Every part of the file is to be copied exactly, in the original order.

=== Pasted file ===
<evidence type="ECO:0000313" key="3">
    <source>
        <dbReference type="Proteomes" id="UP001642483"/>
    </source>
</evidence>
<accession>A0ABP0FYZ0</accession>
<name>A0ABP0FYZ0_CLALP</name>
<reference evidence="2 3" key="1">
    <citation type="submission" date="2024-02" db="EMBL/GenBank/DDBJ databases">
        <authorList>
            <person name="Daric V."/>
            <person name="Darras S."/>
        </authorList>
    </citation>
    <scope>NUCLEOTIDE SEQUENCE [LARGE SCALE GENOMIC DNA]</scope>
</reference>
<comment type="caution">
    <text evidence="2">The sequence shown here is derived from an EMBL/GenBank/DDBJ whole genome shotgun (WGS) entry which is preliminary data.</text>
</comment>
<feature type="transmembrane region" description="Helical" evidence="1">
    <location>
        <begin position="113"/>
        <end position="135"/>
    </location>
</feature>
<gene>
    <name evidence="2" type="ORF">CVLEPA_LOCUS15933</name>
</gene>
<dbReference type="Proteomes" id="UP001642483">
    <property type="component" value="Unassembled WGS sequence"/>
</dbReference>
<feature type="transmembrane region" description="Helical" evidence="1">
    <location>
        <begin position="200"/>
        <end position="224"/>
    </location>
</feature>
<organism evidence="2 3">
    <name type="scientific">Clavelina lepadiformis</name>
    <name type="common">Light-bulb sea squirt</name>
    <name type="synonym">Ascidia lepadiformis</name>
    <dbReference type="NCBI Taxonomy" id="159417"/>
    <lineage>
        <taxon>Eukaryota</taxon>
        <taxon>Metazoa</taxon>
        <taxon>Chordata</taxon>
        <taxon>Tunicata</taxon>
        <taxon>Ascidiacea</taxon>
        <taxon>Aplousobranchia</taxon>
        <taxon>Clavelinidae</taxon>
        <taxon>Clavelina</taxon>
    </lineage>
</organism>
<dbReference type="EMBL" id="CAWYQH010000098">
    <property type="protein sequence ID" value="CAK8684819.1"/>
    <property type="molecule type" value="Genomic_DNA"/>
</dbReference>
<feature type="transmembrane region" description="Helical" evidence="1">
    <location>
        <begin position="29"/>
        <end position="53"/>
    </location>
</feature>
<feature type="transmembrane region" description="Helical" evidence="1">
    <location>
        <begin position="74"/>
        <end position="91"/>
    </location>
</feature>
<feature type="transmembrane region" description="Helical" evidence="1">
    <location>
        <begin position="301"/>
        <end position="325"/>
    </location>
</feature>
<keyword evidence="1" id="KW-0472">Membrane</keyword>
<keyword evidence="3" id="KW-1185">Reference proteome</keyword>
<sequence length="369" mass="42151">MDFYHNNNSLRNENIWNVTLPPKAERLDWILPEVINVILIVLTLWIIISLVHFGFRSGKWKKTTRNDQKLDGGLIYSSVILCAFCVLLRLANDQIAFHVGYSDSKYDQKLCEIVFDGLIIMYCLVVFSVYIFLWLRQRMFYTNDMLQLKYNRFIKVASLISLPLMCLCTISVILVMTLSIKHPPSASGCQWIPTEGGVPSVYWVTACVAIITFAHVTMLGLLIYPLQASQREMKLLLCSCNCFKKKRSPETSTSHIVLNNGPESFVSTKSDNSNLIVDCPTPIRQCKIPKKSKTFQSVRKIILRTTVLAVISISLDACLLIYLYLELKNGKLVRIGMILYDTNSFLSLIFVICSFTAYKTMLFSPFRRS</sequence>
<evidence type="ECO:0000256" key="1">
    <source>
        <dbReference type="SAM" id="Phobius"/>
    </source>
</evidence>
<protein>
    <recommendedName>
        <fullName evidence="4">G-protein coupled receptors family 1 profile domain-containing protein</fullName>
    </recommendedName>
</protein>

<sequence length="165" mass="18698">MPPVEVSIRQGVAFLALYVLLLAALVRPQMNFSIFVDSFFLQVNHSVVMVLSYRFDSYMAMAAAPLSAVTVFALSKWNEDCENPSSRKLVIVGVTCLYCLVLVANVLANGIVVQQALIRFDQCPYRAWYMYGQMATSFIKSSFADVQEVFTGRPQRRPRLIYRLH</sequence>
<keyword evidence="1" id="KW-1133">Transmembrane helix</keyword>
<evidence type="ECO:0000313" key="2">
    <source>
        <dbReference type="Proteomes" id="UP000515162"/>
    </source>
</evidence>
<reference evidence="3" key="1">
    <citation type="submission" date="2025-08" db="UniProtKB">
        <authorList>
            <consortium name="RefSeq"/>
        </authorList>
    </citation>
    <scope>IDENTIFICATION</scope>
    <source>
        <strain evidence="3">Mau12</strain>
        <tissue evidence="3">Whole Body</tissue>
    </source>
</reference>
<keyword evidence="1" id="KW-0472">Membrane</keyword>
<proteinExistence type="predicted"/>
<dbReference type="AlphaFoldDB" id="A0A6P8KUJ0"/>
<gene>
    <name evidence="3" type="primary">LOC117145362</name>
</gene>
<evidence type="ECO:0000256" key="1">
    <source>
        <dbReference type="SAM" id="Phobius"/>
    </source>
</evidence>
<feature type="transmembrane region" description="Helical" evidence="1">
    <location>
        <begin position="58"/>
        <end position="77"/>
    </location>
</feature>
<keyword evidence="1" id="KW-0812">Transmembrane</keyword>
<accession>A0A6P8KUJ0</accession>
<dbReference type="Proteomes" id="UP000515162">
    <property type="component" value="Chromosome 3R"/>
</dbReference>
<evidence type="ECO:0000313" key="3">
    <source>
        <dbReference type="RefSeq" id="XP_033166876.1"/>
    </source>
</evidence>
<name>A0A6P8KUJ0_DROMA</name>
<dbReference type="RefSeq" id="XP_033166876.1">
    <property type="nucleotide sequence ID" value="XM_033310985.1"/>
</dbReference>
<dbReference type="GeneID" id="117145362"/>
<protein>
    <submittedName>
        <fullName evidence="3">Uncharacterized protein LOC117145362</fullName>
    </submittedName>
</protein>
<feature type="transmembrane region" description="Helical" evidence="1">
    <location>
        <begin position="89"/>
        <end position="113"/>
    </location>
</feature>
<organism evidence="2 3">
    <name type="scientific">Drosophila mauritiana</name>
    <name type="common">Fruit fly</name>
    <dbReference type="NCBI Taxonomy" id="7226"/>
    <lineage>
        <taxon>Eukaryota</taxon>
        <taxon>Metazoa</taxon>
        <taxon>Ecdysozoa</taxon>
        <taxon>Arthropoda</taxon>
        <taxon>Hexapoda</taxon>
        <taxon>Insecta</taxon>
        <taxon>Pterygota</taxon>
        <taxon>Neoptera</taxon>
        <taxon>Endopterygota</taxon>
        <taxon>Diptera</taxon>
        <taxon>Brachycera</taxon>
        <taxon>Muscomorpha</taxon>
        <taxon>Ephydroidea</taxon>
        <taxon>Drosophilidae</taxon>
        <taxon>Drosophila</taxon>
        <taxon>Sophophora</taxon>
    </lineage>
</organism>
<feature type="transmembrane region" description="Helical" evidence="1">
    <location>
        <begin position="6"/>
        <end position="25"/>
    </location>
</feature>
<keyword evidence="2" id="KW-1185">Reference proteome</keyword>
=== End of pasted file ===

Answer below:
<evidence type="ECO:0000313" key="3">
    <source>
        <dbReference type="Proteomes" id="UP001642483"/>
    </source>
</evidence>
<accession>A0ABP0FYZ0</accession>
<name>A0ABP0FYZ0_CLALP</name>
<reference evidence="2 3" key="1">
    <citation type="submission" date="2024-02" db="EMBL/GenBank/DDBJ databases">
        <authorList>
            <person name="Daric V."/>
            <person name="Darras S."/>
        </authorList>
    </citation>
    <scope>NUCLEOTIDE SEQUENCE [LARGE SCALE GENOMIC DNA]</scope>
</reference>
<comment type="caution">
    <text evidence="2">The sequence shown here is derived from an EMBL/GenBank/DDBJ whole genome shotgun (WGS) entry which is preliminary data.</text>
</comment>
<feature type="transmembrane region" description="Helical" evidence="1">
    <location>
        <begin position="113"/>
        <end position="135"/>
    </location>
</feature>
<gene>
    <name evidence="2" type="ORF">CVLEPA_LOCUS15933</name>
</gene>
<dbReference type="Proteomes" id="UP001642483">
    <property type="component" value="Unassembled WGS sequence"/>
</dbReference>
<feature type="transmembrane region" description="Helical" evidence="1">
    <location>
        <begin position="200"/>
        <end position="224"/>
    </location>
</feature>
<organism evidence="2 3">
    <name type="scientific">Clavelina lepadiformis</name>
    <name type="common">Light-bulb sea squirt</name>
    <name type="synonym">Ascidia lepadiformis</name>
    <dbReference type="NCBI Taxonomy" id="159417"/>
    <lineage>
        <taxon>Eukaryota</taxon>
        <taxon>Metazoa</taxon>
        <taxon>Chordata</taxon>
        <taxon>Tunicata</taxon>
        <taxon>Ascidiacea</taxon>
        <taxon>Aplousobranchia</taxon>
        <taxon>Clavelinidae</taxon>
        <taxon>Clavelina</taxon>
    </lineage>
</organism>
<dbReference type="EMBL" id="CAWYQH010000098">
    <property type="protein sequence ID" value="CAK8684819.1"/>
    <property type="molecule type" value="Genomic_DNA"/>
</dbReference>
<feature type="transmembrane region" description="Helical" evidence="1">
    <location>
        <begin position="29"/>
        <end position="53"/>
    </location>
</feature>
<feature type="transmembrane region" description="Helical" evidence="1">
    <location>
        <begin position="74"/>
        <end position="91"/>
    </location>
</feature>
<feature type="transmembrane region" description="Helical" evidence="1">
    <location>
        <begin position="301"/>
        <end position="325"/>
    </location>
</feature>
<keyword evidence="1" id="KW-0472">Membrane</keyword>
<keyword evidence="3" id="KW-1185">Reference proteome</keyword>
<sequence length="369" mass="42151">MDFYHNNNSLRNENIWNVTLPPKAERLDWILPEVINVILIVLTLWIIISLVHFGFRSGKWKKTTRNDQKLDGGLIYSSVILCAFCVLLRLANDQIAFHVGYSDSKYDQKLCEIVFDGLIIMYCLVVFSVYIFLWLRQRMFYTNDMLQLKYNRFIKVASLISLPLMCLCTISVILVMTLSIKHPPSASGCQWIPTEGGVPSVYWVTACVAIITFAHVTMLGLLIYPLQASQREMKLLLCSCNCFKKKRSPETSTSHIVLNNGPESFVSTKSDNSNLIVDCPTPIRQCKIPKKSKTFQSVRKIILRTTVLAVISISLDACLLIYLYLELKNGKLVRIGMILYDTNSFLSLIFVICSFTAYKTMLFSPFRRS</sequence>
<evidence type="ECO:0000256" key="1">
    <source>
        <dbReference type="SAM" id="Phobius"/>
    </source>
</evidence>
<protein>
    <recommendedName>
        <fullName evidence="4">G-protein coupled receptors family 1 profile domain-containing protein</fullName>
    </recommendedName>
</protein>

<sequence length="165" mass="18698">MPPVEVSIRQGVAFLALYVLLLAALVRPQMNFSIFVDSFFLQVNHSVVMVLSYRFDSYMAMAAAPLSAVTVFALSKWNEDCENPSSRKLVIVGVTCLYCLVLVANVLANGIVVQQALIRFDQCPYRAWYMYGQMATSFIKSSFADVQEVFTGRPQRRPRLIYRLH</sequence>
<keyword evidence="1" id="KW-1133">Transmembrane helix</keyword>
<evidence type="ECO:0000313" key="2">
    <source>
        <dbReference type="Proteomes" id="UP000515162"/>
    </source>
</evidence>
<reference evidence="3" key="1">
    <citation type="submission" date="2025-08" db="UniProtKB">
        <authorList>
            <consortium name="RefSeq"/>
        </authorList>
    </citation>
    <scope>IDENTIFICATION</scope>
    <source>
        <strain evidence="3">Mau12</strain>
        <tissue evidence="3">Whole Body</tissue>
    </source>
</reference>
<keyword evidence="1" id="KW-0472">Membrane</keyword>
<proteinExistence type="predicted"/>
<dbReference type="AlphaFoldDB" id="A0A6P8KUJ0"/>
<gene>
    <name evidence="3" type="primary">LOC117145362</name>
</gene>
<evidence type="ECO:0000256" key="1">
    <source>
        <dbReference type="SAM" id="Phobius"/>
    </source>
</evidence>
<feature type="transmembrane region" description="Helical" evidence="1">
    <location>
        <begin position="58"/>
        <end position="77"/>
    </location>
</feature>
<keyword evidence="1" id="KW-0812">Transmembrane</keyword>
<accession>A0A6P8KUJ0</accession>
<dbReference type="Proteomes" id="UP000515162">
    <property type="component" value="Chromosome 3R"/>
</dbReference>
<evidence type="ECO:0000313" key="3">
    <source>
        <dbReference type="RefSeq" id="XP_033166876.1"/>
    </source>
</evidence>
<name>A0A6P8KUJ0_DROMA</name>
<dbReference type="RefSeq" id="XP_033166876.1">
    <property type="nucleotide sequence ID" value="XM_033310985.1"/>
</dbReference>
<dbReference type="GeneID" id="117145362"/>
<protein>
    <submittedName>
        <fullName evidence="3">Uncharacterized protein LOC117145362</fullName>
    </submittedName>
</protein>
<feature type="transmembrane region" description="Helical" evidence="1">
    <location>
        <begin position="89"/>
        <end position="113"/>
    </location>
</feature>
<organism evidence="2 3">
    <name type="scientific">Drosophila mauritiana</name>
    <name type="common">Fruit fly</name>
    <dbReference type="NCBI Taxonomy" id="7226"/>
    <lineage>
        <taxon>Eukaryota</taxon>
        <taxon>Metazoa</taxon>
        <taxon>Ecdysozoa</taxon>
        <taxon>Arthropoda</taxon>
        <taxon>Hexapoda</taxon>
        <taxon>Insecta</taxon>
        <taxon>Pterygota</taxon>
        <taxon>Neoptera</taxon>
        <taxon>Endopterygota</taxon>
        <taxon>Diptera</taxon>
        <taxon>Brachycera</taxon>
        <taxon>Muscomorpha</taxon>
        <taxon>Ephydroidea</taxon>
        <taxon>Drosophilidae</taxon>
        <taxon>Drosophila</taxon>
        <taxon>Sophophora</taxon>
    </lineage>
</organism>
<feature type="transmembrane region" description="Helical" evidence="1">
    <location>
        <begin position="6"/>
        <end position="25"/>
    </location>
</feature>
<keyword evidence="2" id="KW-1185">Reference proteome</keyword>